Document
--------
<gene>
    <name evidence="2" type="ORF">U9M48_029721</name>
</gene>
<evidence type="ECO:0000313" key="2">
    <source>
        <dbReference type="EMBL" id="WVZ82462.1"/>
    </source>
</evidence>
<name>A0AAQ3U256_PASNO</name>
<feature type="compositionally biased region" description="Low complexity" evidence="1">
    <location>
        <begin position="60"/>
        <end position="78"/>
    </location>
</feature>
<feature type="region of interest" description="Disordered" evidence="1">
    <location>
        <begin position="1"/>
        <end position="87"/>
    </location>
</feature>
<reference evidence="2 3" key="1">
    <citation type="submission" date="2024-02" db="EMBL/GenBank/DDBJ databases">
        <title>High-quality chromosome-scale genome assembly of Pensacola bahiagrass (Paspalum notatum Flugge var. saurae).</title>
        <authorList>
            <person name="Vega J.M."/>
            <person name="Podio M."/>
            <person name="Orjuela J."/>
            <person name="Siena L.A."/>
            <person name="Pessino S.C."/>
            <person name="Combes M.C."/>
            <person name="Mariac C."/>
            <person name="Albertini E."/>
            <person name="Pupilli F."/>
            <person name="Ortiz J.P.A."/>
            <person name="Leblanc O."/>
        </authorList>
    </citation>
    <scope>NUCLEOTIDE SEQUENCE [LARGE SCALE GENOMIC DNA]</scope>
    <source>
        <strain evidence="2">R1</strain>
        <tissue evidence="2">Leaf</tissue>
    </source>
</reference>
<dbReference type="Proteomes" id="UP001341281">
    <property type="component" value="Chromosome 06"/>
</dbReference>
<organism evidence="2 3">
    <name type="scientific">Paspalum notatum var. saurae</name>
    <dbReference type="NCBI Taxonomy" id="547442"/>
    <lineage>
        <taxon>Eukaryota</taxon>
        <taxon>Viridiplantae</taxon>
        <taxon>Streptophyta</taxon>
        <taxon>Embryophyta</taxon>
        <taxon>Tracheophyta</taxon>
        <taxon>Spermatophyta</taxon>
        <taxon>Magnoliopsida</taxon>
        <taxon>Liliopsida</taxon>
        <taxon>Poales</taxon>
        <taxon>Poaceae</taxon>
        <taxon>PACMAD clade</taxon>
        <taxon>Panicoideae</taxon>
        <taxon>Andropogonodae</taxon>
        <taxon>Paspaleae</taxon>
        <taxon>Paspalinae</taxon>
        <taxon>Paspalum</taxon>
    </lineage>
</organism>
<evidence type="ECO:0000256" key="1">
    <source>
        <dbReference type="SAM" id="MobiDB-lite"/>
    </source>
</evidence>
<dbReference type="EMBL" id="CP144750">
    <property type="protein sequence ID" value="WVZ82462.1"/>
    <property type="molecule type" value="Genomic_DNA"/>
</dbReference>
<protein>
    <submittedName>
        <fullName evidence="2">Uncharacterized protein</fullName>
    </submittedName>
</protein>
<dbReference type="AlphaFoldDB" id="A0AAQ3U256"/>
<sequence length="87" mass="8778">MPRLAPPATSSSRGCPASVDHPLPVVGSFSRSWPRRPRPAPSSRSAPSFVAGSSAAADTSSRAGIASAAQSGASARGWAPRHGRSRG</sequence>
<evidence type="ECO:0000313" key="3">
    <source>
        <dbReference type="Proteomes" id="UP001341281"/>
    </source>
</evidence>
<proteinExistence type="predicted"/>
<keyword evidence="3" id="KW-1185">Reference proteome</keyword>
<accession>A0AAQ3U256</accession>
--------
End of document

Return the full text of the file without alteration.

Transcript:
<gene>
    <name evidence="2" type="ORF">U9M48_029721</name>
</gene>
<evidence type="ECO:0000313" key="2">
    <source>
        <dbReference type="EMBL" id="WVZ82462.1"/>
    </source>
</evidence>
<name>A0AAQ3U256_PASNO</name>
<feature type="compositionally biased region" description="Low complexity" evidence="1">
    <location>
        <begin position="60"/>
        <end position="78"/>
    </location>
</feature>
<feature type="region of interest" description="Disordered" evidence="1">
    <location>
        <begin position="1"/>
        <end position="87"/>
    </location>
</feature>
<reference evidence="2 3" key="1">
    <citation type="submission" date="2024-02" db="EMBL/GenBank/DDBJ databases">
        <title>High-quality chromosome-scale genome assembly of Pensacola bahiagrass (Paspalum notatum Flugge var. saurae).</title>
        <authorList>
            <person name="Vega J.M."/>
            <person name="Podio M."/>
            <person name="Orjuela J."/>
            <person name="Siena L.A."/>
            <person name="Pessino S.C."/>
            <person name="Combes M.C."/>
            <person name="Mariac C."/>
            <person name="Albertini E."/>
            <person name="Pupilli F."/>
            <person name="Ortiz J.P.A."/>
            <person name="Leblanc O."/>
        </authorList>
    </citation>
    <scope>NUCLEOTIDE SEQUENCE [LARGE SCALE GENOMIC DNA]</scope>
    <source>
        <strain evidence="2">R1</strain>
        <tissue evidence="2">Leaf</tissue>
    </source>
</reference>
<dbReference type="Proteomes" id="UP001341281">
    <property type="component" value="Chromosome 06"/>
</dbReference>
<organism evidence="2 3">
    <name type="scientific">Paspalum notatum var. saurae</name>
    <dbReference type="NCBI Taxonomy" id="547442"/>
    <lineage>
        <taxon>Eukaryota</taxon>
        <taxon>Viridiplantae</taxon>
        <taxon>Streptophyta</taxon>
        <taxon>Embryophyta</taxon>
        <taxon>Tracheophyta</taxon>
        <taxon>Spermatophyta</taxon>
        <taxon>Magnoliopsida</taxon>
        <taxon>Liliopsida</taxon>
        <taxon>Poales</taxon>
        <taxon>Poaceae</taxon>
        <taxon>PACMAD clade</taxon>
        <taxon>Panicoideae</taxon>
        <taxon>Andropogonodae</taxon>
        <taxon>Paspaleae</taxon>
        <taxon>Paspalinae</taxon>
        <taxon>Paspalum</taxon>
    </lineage>
</organism>
<evidence type="ECO:0000256" key="1">
    <source>
        <dbReference type="SAM" id="MobiDB-lite"/>
    </source>
</evidence>
<dbReference type="EMBL" id="CP144750">
    <property type="protein sequence ID" value="WVZ82462.1"/>
    <property type="molecule type" value="Genomic_DNA"/>
</dbReference>
<protein>
    <submittedName>
        <fullName evidence="2">Uncharacterized protein</fullName>
    </submittedName>
</protein>
<dbReference type="AlphaFoldDB" id="A0AAQ3U256"/>
<sequence length="87" mass="8778">MPRLAPPATSSSRGCPASVDHPLPVVGSFSRSWPRRPRPAPSSRSAPSFVAGSSAAADTSSRAGIASAAQSGASARGWAPRHGRSRG</sequence>
<evidence type="ECO:0000313" key="3">
    <source>
        <dbReference type="Proteomes" id="UP001341281"/>
    </source>
</evidence>
<proteinExistence type="predicted"/>
<keyword evidence="3" id="KW-1185">Reference proteome</keyword>
<accession>A0AAQ3U256</accession>